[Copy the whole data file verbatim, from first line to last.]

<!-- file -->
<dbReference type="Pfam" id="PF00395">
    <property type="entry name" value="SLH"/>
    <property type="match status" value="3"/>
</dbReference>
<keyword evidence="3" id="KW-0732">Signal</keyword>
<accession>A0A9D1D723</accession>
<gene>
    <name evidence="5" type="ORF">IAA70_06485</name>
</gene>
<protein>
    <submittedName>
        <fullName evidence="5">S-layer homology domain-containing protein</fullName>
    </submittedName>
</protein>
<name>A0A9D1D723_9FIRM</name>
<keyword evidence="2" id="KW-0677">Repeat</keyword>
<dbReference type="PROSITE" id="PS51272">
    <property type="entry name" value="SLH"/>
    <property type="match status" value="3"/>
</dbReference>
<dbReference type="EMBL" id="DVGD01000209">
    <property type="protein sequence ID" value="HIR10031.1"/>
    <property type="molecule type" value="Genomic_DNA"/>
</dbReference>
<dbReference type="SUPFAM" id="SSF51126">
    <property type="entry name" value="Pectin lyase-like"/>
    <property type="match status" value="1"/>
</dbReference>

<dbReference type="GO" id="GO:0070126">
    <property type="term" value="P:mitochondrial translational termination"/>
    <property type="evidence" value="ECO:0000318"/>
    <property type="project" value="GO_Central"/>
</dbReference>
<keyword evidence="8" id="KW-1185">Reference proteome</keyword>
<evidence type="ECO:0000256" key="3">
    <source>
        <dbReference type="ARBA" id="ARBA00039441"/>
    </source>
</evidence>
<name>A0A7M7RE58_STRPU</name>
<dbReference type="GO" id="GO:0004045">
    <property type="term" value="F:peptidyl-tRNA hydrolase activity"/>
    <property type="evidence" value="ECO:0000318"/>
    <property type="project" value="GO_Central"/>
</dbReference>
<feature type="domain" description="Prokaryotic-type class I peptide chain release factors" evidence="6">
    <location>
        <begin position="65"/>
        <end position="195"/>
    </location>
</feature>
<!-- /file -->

<dbReference type="Pfam" id="PF00395">
    <property type="entry name" value="SLH"/>
    <property type="match status" value="3"/>
</dbReference>
<keyword evidence="3" id="KW-0732">Signal</keyword>
<accession>A0A9D1D723</accession>
<gene>
    <name evidence="5" type="ORF">IAA70_06485</name>
</gene>
<protein>
    <submittedName>
        <fullName evidence="5">S-layer homology domain-containing protein</fullName>
    </submittedName>
</protein>
<name>A0A9D1D723_9FIRM</name>
<keyword evidence="2" id="KW-0677">Repeat</keyword>
<dbReference type="PROSITE" id="PS51272">
    <property type="entry name" value="SLH"/>
    <property type="match status" value="3"/>
</dbReference>
<dbReference type="EMBL" id="DVGD01000209">
    <property type="protein sequence ID" value="HIR10031.1"/>
    <property type="molecule type" value="Genomic_DNA"/>
</dbReference>
<dbReference type="SUPFAM" id="SSF51126">
    <property type="entry name" value="Pectin lyase-like"/>
    <property type="match status" value="1"/>
</dbReference>

<dbReference type="GO" id="GO:0070126">
    <property type="term" value="P:mitochondrial translational termination"/>
    <property type="evidence" value="ECO:0000318"/>
    <property type="project" value="GO_Central"/>
</dbReference>
<keyword evidence="8" id="KW-1185">Reference proteome</keyword>
<evidence type="ECO:0000256" key="3">
    <source>
        <dbReference type="ARBA" id="ARBA00039441"/>
    </source>
</evidence>
<name>A0A7M7RE58_STRPU</name>
<dbReference type="GO" id="GO:0004045">
    <property type="term" value="F:peptidyl-tRNA hydrolase activity"/>
    <property type="evidence" value="ECO:0000318"/>
    <property type="project" value="GO_Central"/>
</dbReference>
<feature type="domain" description="Prokaryotic-type class I peptide chain release factors" evidence="6">
    <location>
        <begin position="65"/>
        <end position="195"/>
    </location>
</feature>